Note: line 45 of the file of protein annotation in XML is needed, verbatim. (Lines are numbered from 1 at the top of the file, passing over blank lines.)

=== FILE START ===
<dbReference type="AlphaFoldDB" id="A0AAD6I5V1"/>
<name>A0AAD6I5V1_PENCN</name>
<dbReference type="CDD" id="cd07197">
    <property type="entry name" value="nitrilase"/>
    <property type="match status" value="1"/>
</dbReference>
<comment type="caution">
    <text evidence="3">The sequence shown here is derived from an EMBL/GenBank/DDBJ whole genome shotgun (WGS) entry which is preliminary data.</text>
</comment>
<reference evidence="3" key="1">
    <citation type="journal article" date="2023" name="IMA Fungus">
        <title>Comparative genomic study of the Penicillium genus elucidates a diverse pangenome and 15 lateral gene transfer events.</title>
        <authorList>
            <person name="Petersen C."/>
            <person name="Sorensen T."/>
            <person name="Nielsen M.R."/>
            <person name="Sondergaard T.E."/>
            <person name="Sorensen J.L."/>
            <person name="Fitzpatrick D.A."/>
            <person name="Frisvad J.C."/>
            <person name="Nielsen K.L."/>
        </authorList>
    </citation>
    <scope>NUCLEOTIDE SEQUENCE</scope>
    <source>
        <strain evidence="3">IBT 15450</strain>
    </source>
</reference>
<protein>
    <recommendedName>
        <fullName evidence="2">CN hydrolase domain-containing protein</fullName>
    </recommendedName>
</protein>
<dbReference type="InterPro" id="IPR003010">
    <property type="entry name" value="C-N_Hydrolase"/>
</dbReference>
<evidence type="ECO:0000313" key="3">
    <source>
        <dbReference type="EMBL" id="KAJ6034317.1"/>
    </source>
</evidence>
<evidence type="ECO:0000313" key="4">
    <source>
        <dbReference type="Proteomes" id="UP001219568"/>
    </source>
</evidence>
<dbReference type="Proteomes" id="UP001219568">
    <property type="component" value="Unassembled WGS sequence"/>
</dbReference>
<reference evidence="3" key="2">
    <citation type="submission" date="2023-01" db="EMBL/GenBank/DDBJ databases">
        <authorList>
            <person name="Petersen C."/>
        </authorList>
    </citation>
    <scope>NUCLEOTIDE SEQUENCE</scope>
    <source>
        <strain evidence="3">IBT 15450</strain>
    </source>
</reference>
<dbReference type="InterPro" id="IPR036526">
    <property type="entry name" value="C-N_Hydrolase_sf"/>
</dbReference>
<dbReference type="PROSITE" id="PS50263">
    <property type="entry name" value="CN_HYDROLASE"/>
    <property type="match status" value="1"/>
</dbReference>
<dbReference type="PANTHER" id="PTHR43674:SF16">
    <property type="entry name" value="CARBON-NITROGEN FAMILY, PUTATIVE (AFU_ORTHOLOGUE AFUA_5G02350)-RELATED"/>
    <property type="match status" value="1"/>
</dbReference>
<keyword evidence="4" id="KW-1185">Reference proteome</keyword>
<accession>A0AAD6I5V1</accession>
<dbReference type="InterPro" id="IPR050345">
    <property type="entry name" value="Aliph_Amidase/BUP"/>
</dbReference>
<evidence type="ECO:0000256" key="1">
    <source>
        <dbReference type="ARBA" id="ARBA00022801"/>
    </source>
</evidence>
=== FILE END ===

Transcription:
    </source>